When I saw posts on Pinterest regarding these rocks I thought they were adorable and felt like I had to do them for a program at work, which here I am, prepping to do just that! My goal was to travel around to local parks and search for the perfect "strawberry-shaped" rocks to use, however, doing them for a public program meant that I needed about 110 of these rare diamonds and lets be real... that did not happen. I love using up supplies from previous projects and a coworker of mine had left over "mexican river rocks" from a rock-painting program, so, this is what I ended up using, cool.
Taking a quick look at project photos on Pinterest, I saw that some showed that the rocks were painted white first.
"Nah, I don't need to do that" I thought to myself peering at the 110 rocks waiting on my cart. So I went ahead and painted the first couple with red... "huh... this doesn't look too good" I quickly realized. "Do I seriously have to paint these white?" I begrudgingly thought to myself.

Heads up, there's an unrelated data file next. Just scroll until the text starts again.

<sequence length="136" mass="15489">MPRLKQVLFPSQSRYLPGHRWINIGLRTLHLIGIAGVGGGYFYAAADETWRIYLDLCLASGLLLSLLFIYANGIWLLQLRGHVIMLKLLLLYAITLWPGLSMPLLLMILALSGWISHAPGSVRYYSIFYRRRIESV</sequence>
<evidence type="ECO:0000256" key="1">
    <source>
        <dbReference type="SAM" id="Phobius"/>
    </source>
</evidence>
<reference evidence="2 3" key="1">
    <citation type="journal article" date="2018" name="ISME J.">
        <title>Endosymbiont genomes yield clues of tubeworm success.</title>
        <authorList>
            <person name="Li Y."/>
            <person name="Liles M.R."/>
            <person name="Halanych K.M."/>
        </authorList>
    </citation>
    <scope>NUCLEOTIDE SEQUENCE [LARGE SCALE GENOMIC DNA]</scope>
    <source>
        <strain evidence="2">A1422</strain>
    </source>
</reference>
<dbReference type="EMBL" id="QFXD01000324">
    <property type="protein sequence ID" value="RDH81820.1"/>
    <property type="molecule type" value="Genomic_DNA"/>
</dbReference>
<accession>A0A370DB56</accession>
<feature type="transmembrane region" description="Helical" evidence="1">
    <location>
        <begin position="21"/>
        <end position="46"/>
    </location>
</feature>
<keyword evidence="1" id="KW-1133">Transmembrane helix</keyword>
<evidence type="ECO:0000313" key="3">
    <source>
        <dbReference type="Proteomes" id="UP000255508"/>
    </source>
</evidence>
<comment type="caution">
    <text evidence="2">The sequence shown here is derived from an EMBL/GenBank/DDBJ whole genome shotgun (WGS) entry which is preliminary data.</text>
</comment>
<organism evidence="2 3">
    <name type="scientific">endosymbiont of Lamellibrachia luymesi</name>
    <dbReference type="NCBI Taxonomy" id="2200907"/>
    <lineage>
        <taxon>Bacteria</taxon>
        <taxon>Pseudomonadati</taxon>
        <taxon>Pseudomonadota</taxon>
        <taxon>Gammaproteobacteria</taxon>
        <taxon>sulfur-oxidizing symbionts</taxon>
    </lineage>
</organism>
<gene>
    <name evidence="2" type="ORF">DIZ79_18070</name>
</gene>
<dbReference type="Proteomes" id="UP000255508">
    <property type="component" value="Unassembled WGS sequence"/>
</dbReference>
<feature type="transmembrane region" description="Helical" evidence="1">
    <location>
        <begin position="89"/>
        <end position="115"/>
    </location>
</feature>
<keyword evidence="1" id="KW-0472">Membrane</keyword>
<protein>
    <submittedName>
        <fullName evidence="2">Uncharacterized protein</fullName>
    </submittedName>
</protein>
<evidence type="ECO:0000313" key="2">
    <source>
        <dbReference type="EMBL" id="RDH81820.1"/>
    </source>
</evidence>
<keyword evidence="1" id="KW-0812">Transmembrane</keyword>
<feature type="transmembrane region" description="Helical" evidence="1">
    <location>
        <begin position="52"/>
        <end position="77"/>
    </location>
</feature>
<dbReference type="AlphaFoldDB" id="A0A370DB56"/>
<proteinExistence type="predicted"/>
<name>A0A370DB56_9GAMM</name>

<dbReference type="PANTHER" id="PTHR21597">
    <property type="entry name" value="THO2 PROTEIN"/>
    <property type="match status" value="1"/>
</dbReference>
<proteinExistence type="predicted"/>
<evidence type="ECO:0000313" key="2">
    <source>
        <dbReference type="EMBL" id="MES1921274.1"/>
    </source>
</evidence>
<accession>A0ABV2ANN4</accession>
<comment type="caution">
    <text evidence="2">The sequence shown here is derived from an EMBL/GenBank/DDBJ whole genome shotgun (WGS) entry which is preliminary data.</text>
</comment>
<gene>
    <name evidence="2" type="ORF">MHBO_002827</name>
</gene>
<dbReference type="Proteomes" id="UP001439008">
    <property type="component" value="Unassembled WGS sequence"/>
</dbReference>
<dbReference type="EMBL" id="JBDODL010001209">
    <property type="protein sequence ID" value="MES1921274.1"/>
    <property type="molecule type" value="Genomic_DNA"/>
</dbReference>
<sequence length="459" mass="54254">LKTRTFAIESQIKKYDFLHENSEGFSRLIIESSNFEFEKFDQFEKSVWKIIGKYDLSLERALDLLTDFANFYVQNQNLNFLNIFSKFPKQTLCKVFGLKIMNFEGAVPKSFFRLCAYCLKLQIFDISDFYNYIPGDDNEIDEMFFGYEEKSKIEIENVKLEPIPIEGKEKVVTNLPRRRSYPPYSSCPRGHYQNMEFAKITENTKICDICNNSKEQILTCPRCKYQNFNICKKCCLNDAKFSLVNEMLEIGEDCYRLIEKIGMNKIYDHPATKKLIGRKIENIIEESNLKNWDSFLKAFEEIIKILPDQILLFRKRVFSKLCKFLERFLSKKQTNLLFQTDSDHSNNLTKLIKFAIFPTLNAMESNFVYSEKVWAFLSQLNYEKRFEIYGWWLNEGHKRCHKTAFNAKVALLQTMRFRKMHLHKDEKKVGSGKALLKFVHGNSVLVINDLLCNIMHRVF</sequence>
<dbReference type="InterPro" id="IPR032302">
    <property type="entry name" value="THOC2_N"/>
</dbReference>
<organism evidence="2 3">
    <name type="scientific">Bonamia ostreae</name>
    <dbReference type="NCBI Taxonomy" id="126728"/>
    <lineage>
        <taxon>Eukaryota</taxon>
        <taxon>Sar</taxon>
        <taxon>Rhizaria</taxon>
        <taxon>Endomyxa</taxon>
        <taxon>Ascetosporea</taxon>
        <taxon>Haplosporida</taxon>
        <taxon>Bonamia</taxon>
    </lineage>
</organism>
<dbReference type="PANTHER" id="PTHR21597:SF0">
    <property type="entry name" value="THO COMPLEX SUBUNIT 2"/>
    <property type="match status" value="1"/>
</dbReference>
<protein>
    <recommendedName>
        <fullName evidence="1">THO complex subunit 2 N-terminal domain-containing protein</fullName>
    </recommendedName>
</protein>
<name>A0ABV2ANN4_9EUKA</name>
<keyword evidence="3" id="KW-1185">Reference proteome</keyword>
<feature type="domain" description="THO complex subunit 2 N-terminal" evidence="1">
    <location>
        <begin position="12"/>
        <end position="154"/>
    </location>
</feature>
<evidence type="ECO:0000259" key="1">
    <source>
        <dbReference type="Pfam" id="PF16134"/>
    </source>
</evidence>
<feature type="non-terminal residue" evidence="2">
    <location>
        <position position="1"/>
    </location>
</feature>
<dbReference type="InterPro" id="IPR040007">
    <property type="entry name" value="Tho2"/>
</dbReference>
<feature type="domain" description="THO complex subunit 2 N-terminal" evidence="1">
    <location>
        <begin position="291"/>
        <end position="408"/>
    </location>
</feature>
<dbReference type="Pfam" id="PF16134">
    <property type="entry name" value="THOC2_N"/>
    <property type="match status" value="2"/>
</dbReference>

So, I took a shot at the next one with a nice single coat of white acrylic paint. After it dried, I put the first coat of red over it and WOW, what a difference! You can see in the below photo the ones I painted first laying in the background on newspaper vs. the new beautifully vibrant rock in my hand.
Thankfully, we have people who work with us who are often looking for "odd" jobs to do in down time.... well.... I think painting 110 rocks white is the perfect job to do for that! Thank you, thank you, thank you!
I thought 5 rocks would be a good amount for this project which ended up working well for dry times as you make your way through each rock and each layer of paint.
So, paint all rocks white, then paint all rocks red. I put 2 coats of red on top so it's a nice even layer.
After my dark green dried, I went over it in a smaller reflection with light green. Then, I added a dot of the dark green in the center to represent where the stem would technically be. I'm not gonna lie... I hated this... still hate it. I do not like the way this came out but got even more stressed out the more I tried to "fix" it. I found it best to just leave it as is and move on full steam ahead!
Next, will be your act of patience. Using a tiny pointy brush, paint "raindrop" shaped black "dots" all over your rocks to represent the strawberry seeds. And do this with every... single... rock!